This included a mandate to the Greek High Commissioner in Smyrna to work in that direction and implement whichever measures he considered necessary. This was a seen as a first step to a proclamation of independence, but nothing else was done and less than a month later (on 14/27 Aug.) the big offensive of Kemal's army was launched. This led to the collapse of the Greek front and the evacuation of Asia Minor, which was then incorporated in Kemal's Turkish Republic.
The idea of an independent Ionia was being aired from various
sides all through 1922. To a certain extent it reflected the
impossibility of the Greek position at the time - the Greeks were
beginning to realise they could not beat Kemal nor keep fighting him
for ever, but on the other hand they would not agree to simply pack
up and go home, leaving Ionia to Kemal. An independent Ionia, was, or
seemed like, a way out of this dilemma.
Also, one must take into account that in those days Greek politics were deeply split between, on the one side, supporters of the great statesman Venizelos and on the other anti-Venizelite royalists (the latter were in government from 1920 onwards). Pro-Venizelites favoured an "independent" Ionia which would be able to utilize Venizelos, for representation abroad, something the anti-Venizelites in the Greek government would never agree to do.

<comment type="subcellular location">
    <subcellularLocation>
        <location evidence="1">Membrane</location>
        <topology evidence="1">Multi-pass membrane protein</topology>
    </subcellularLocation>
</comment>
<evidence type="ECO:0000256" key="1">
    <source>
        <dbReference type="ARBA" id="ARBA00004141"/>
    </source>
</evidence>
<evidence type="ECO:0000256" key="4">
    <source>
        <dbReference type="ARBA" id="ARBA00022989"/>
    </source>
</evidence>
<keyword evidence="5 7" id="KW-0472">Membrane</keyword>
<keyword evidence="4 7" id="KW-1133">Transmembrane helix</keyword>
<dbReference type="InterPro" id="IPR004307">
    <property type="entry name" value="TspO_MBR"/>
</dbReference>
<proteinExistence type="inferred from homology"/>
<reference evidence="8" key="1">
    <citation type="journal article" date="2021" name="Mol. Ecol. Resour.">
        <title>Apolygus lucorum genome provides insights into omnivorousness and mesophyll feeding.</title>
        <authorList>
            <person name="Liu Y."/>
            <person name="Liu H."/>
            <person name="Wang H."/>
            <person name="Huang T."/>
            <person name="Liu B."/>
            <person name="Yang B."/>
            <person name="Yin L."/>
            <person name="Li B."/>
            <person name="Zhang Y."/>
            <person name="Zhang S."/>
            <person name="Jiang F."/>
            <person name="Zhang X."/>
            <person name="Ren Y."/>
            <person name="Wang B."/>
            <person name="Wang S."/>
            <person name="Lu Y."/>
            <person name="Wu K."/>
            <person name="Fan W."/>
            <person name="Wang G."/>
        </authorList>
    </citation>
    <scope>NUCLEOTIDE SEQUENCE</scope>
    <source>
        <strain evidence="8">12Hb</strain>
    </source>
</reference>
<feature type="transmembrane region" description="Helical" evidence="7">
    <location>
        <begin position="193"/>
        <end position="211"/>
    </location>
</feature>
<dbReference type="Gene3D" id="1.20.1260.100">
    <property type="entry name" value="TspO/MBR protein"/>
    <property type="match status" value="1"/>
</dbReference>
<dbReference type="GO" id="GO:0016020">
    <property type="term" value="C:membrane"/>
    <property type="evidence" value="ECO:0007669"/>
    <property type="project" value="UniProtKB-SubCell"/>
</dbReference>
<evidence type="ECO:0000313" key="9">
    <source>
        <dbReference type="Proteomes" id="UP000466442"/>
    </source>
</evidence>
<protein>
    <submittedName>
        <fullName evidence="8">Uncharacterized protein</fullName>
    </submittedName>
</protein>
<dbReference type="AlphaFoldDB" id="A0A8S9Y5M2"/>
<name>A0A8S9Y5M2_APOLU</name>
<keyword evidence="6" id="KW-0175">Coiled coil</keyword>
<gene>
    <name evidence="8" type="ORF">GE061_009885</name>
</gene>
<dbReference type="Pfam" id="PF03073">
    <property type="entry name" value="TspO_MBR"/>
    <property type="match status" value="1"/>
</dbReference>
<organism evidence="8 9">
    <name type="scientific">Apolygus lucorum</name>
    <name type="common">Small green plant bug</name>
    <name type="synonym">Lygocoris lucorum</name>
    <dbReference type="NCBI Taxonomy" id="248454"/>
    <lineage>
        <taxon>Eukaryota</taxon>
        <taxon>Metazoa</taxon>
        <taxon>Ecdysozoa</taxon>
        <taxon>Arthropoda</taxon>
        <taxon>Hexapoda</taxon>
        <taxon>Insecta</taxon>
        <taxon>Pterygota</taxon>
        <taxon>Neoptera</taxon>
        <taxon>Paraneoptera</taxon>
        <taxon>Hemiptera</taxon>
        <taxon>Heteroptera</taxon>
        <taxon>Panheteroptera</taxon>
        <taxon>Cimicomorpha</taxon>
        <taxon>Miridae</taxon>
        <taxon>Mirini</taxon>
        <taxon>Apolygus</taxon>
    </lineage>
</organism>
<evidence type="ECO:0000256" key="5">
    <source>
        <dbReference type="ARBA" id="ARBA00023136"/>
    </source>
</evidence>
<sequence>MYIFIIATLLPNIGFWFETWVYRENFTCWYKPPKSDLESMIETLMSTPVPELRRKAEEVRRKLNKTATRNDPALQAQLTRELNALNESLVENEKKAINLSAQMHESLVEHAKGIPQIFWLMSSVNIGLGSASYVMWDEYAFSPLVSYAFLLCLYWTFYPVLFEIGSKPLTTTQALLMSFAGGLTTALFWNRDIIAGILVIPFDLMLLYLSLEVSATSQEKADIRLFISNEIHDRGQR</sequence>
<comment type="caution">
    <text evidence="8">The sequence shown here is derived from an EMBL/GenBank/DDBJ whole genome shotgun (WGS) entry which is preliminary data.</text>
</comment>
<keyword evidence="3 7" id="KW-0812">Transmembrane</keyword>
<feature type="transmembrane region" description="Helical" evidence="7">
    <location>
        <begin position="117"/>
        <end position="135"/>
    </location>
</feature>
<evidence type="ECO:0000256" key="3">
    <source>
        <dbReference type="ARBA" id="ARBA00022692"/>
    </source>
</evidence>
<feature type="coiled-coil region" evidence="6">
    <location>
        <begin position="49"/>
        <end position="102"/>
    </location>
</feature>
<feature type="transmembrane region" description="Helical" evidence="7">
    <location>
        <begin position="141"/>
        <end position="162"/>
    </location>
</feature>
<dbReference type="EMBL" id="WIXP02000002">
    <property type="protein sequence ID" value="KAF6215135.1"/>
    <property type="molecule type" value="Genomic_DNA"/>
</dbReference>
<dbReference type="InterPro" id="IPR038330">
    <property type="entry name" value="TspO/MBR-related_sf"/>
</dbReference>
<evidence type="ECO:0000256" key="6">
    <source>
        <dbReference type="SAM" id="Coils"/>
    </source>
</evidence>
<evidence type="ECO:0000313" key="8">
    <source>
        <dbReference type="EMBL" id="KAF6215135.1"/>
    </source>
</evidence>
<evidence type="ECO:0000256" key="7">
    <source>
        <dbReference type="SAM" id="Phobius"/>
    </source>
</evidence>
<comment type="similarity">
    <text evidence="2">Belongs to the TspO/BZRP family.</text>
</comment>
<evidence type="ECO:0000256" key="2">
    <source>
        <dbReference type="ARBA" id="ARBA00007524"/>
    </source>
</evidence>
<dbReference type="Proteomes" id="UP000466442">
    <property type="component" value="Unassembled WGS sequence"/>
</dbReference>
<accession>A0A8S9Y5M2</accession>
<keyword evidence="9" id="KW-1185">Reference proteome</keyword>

Eventually, for want of a better solution, the "independence" idea caught on with the government who issued that proclamation of 17/30 July. My history books say that the pro-Venizelites boycotted the proclamation gathering, since it was not what they had in mind. However, although it was admitted that the Greek position in Ionia was a deadlock, the Greeks had not realised how close to disaster they were. They thought they had the whole of the winter of 1922-23 before a major offensive by Kemal. So, the government was in no hurry to implement their proclamation. Before they could take any concrete steps Kemal attacked, the front collapsed and Ionia was evacuated.
I have to insist that no State was ever proclaimed. From a legal point of view the declaration of 17/30 July did not change the position which was that: Ionia remained part of the Ottoman Empire (and for this reason the Turkish flag flew from a fort outside Smyrna) but the Sultan had ceded his right to govern the province to the Greek government. The declaration of 17/30 July did not create a new state, it merely stated the Greek government's intent to work towards that goal.
Yannis Natsinas, 3 & 5 August 1999